- Goals and objectives for the system should be as specific and detailed as possible (e.g., to reduce aggressive maneuvers at the work zone taper) to maximize benefits from appropriate system design.
- The system concept should be designed around the detailed goals and objectives to ensure adequate mitigation of expected impacts.
- Demand levels and capacity restrictions from construction should be studied early on to identify the potential impacts from construction and validate the need for a portable traffic management system.
- If the agency is also implementing other countermeasures to mitigate traffic impacts (such as night work only), the agency needs to consider how much this will lessen the impact/usage of the ITS system and factor that into its decision on whether to deploy ITS for the given work zone.
- The construction contractor should be involved to the greatest extent possible in system deployment to allow for proper timing in deployment, and to ensure that the contractor understands the importance of the system and the placement of the system components. This may help ensure that the system is active within the appropriate time periods and locations during construction.
- The system deployment schedule should be tied to the construction activity schedule to ensure that the system is deployed at the right time to maximize the effectiveness of the investment.
- Adequate time should be allotted for system procurement, installation, and testing so that the deployment covers early construction impact periods.
- Right–of-way use permits may be required prior to equipment installation, may take extra time to complete, and should be accounted for to ensure the deployment covers the early construction impact periods.
- All stakeholders should be involved early in system planning and throughout design to ensure roles and responsibilities are adequately communicated.
- Educating stakeholders who may not be familiar with work zone ITS, such as the media, the public, and law enforcement, is important in ensuring the cooperation needed for system success.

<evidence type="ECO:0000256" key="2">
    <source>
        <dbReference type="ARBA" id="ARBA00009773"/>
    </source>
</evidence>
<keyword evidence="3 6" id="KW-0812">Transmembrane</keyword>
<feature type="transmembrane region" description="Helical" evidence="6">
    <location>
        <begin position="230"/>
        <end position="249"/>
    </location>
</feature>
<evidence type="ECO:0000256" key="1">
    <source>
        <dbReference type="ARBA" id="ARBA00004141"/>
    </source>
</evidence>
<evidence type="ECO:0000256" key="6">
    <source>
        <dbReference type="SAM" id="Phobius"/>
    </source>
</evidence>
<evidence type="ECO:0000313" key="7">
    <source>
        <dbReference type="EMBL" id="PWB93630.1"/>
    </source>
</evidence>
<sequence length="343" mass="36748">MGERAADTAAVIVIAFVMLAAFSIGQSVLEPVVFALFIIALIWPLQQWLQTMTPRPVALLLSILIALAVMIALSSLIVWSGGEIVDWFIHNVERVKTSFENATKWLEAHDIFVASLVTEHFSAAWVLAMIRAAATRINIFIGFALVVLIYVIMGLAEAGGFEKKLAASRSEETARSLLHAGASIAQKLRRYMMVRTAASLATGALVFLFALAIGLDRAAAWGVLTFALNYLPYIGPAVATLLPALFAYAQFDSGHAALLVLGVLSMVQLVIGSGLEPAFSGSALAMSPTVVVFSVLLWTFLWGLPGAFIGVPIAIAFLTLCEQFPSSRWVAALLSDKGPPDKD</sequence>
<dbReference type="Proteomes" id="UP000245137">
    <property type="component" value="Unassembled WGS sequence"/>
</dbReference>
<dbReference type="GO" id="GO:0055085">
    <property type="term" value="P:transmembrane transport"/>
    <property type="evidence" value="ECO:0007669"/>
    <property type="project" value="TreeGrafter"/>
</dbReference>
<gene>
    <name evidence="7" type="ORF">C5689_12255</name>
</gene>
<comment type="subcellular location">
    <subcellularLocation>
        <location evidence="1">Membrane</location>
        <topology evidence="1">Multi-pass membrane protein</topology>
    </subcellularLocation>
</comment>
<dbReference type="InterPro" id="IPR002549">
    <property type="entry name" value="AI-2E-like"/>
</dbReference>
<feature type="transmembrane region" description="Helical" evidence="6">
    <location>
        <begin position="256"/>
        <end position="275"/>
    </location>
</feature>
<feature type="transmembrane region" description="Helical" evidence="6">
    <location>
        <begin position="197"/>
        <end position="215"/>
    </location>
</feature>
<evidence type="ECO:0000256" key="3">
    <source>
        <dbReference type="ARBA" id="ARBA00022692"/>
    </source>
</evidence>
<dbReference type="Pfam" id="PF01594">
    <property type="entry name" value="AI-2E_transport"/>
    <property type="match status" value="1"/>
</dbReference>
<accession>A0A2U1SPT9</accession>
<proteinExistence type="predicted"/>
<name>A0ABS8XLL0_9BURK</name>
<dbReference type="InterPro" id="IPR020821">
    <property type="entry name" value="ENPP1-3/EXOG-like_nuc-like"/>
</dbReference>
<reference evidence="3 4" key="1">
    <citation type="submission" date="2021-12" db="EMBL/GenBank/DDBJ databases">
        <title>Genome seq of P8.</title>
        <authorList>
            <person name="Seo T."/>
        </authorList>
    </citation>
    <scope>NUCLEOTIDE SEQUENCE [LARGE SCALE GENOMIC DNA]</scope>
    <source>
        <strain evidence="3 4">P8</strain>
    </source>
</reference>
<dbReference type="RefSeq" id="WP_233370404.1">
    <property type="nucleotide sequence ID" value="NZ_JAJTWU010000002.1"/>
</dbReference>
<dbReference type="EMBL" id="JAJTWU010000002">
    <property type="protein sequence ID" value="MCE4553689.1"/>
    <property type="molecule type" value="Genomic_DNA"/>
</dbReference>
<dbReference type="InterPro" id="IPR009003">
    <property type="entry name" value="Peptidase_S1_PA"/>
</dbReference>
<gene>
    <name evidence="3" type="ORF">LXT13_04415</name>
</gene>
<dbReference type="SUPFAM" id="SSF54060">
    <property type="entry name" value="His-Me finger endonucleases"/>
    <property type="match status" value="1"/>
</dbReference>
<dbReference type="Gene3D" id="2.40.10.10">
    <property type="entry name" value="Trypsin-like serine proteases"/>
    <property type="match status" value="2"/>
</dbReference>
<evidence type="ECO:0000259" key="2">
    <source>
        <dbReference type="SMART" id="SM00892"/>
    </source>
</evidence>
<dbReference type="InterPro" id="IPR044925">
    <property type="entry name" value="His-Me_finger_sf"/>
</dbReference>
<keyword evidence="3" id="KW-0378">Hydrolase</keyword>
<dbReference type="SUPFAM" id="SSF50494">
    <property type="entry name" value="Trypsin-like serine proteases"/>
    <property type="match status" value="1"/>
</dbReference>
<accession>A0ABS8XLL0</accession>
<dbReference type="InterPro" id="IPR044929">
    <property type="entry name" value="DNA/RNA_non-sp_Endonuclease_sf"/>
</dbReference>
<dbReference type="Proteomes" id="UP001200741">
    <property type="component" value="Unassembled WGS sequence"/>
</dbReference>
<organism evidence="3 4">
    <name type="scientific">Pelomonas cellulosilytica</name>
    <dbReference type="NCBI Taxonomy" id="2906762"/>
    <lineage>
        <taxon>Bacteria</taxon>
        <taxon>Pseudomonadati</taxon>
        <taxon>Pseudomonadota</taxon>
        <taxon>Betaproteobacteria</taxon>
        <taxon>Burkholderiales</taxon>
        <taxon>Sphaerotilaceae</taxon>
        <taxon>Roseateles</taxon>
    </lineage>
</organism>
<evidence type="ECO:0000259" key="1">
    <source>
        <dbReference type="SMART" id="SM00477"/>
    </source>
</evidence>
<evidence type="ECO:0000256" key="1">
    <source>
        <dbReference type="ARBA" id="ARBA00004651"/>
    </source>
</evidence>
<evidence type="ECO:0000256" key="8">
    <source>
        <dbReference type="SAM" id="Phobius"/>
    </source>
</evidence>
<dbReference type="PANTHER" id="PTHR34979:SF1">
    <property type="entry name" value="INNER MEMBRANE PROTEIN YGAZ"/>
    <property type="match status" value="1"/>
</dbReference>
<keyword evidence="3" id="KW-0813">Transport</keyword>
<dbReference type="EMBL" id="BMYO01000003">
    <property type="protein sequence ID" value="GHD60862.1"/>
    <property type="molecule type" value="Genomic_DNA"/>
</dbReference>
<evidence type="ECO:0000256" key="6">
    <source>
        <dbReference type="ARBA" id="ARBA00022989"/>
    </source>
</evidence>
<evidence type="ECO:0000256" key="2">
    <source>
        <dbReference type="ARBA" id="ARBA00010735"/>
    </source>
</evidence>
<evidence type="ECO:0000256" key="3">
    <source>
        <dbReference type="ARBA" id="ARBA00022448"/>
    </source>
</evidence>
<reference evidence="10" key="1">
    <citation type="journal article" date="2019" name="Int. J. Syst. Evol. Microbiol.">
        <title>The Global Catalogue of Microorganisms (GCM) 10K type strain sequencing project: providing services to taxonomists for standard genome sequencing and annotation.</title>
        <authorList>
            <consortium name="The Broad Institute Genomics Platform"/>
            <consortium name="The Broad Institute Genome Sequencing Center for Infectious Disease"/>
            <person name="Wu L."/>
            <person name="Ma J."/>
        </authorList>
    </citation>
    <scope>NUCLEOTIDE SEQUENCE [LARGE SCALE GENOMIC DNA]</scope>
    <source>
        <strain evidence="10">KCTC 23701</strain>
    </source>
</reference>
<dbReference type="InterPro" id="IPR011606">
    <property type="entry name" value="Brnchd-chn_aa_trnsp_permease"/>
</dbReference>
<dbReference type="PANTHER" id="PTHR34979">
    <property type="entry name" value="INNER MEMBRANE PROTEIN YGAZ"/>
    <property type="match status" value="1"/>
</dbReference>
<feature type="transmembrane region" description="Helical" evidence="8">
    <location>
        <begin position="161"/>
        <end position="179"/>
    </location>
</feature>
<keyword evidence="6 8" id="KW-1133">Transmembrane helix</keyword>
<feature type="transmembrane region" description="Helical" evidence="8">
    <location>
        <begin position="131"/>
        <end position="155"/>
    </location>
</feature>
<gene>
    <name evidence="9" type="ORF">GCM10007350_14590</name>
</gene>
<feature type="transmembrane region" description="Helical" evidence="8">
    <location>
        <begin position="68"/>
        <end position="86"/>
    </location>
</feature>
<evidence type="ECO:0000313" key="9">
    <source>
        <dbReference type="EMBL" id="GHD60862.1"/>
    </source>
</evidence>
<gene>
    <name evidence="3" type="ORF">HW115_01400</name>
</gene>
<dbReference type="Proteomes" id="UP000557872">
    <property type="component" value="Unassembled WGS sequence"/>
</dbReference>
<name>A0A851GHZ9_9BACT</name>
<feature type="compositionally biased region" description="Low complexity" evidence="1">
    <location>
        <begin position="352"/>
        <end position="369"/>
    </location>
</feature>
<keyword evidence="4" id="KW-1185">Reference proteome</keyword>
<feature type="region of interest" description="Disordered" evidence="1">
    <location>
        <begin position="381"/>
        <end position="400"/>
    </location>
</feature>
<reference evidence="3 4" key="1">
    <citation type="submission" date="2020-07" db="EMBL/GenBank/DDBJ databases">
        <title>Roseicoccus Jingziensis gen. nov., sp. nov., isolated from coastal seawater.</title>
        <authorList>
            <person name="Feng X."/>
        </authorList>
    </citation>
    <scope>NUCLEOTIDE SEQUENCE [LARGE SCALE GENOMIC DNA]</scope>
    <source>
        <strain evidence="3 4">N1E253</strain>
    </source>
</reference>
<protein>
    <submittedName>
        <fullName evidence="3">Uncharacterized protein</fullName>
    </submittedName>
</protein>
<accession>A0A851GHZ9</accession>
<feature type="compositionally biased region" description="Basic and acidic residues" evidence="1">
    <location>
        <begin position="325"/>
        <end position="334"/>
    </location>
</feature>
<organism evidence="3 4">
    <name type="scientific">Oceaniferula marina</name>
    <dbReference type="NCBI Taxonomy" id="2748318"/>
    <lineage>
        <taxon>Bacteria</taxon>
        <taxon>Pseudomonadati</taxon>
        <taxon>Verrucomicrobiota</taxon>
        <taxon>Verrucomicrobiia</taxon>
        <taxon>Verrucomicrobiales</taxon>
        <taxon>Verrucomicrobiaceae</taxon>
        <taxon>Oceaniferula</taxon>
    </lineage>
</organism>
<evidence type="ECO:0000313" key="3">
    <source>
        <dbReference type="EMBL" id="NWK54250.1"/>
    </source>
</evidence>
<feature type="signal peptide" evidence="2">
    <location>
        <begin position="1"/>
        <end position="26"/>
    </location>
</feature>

- Agencies should design work zone ITS systems with flexibility in mind since work zones are highly variable environments and system adjustments may be needed during deployment.
- Adequate communication must occur between communications experts (ITS vendors) and traffic and construction engineers (owner-agency) to effectively plan, design, operate, and maintain the system.
- Vendors can assist agencies with determining the best design for a deployment by gaining a solid understanding of the owner-agency's goals for alleviating impacts from the work zone.
- The system design should include proper evaluation of detector spacing and coverage to obtain the accuracy and precision of data needed for the system, particularly if system goals include displaying real-time travel time information.
- Agencies should consider effects on local streets from diverting traffic around the work zone.
Operation and Maintenance
- Agencies can benefit from hiring a software/system vendor that has a local partner company that supplies hardware, message boards, and can be more readily available to perform routine inspection and maintenance of the system.
- Leasing system components from a vendor or local hardware company can save on long-term maintenance and replacement costs.
- Agency personnel should validate system detector data through various means, such as observation of field volumes compared with data archived from the same time period, as a check that the system is functioning as intended.
Prior to starting this study, the study team assumed that work zone ITS systems would be "off-the-shelf," tested, proven solutions. This proved to not be the case in several instances. While the hardware, software, and communications technology may be tested and may operate correctly, these systems must be planned and designed from scratch for each work area to have the maximum effectiveness. Sensor location, message board location, types of information posted, and algorithms for calculating the metrics upon which the system will activate could benefit from standardization or guidance. Vendors have proprietary solutions that likely differ in process. Uniform guidance on planning and designing the systems would likely prove useful for agencies.Previous | Next